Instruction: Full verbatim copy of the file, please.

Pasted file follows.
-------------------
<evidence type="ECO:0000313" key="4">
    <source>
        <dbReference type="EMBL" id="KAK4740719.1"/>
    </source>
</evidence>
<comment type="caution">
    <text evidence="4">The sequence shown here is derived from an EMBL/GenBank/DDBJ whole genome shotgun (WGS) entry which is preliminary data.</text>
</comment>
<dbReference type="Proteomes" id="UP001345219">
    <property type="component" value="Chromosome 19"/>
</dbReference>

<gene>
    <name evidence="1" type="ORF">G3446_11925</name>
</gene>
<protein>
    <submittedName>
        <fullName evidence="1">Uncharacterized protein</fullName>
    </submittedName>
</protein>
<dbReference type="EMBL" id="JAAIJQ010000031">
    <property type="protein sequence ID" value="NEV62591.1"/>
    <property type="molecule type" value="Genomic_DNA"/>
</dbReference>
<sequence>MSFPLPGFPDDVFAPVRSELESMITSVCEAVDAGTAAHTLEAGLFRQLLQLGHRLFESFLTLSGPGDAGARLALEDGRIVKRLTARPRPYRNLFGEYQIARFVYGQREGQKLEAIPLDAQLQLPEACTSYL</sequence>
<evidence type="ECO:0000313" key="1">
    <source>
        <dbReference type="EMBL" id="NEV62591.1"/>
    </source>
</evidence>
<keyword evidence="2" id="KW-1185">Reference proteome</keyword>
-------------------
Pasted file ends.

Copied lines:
<evidence type="ECO:0000313" key="4">
    <source>
        <dbReference type="EMBL" id="KAK4740719.1"/>
    </source>
</evidence>
<comment type="caution">
    <text evidence="4">The sequence shown here is derived from an EMBL/GenBank/DDBJ whole genome shotgun (WGS) entry which is preliminary data.</text>
</comment>
<dbReference type="Proteomes" id="UP001345219">
    <property type="component" value="Chromosome 19"/>
</dbReference>

<gene>
    <name evidence="1" type="ORF">G3446_11925</name>
</gene>
<protein>
    <submittedName>
        <fullName evidence="1">Uncharacterized protein</fullName>
    </submittedName>
</protein>
<dbReference type="EMBL" id="JAAIJQ010000031">
    <property type="protein sequence ID" value="NEV62591.1"/>
    <property type="molecule type" value="Genomic_DNA"/>
</dbReference>
<sequence>MSFPLPGFPDDVFAPVRSELESMITSVCEAVDAGTAAHTLEAGLFRQLLQLGHRLFESFLTLSGPGDAGARLALEDGRIVKRLTARPRPYRNLFGEYQIARFVYGQREGQKLEAIPLDAQLQLPEACTSYL</sequence>
<evidence type="ECO:0000313" key="1">
    <source>
        <dbReference type="EMBL" id="NEV62591.1"/>
    </source>
</evidence>
<keyword evidence="2" id="KW-1185">Reference proteome</keyword>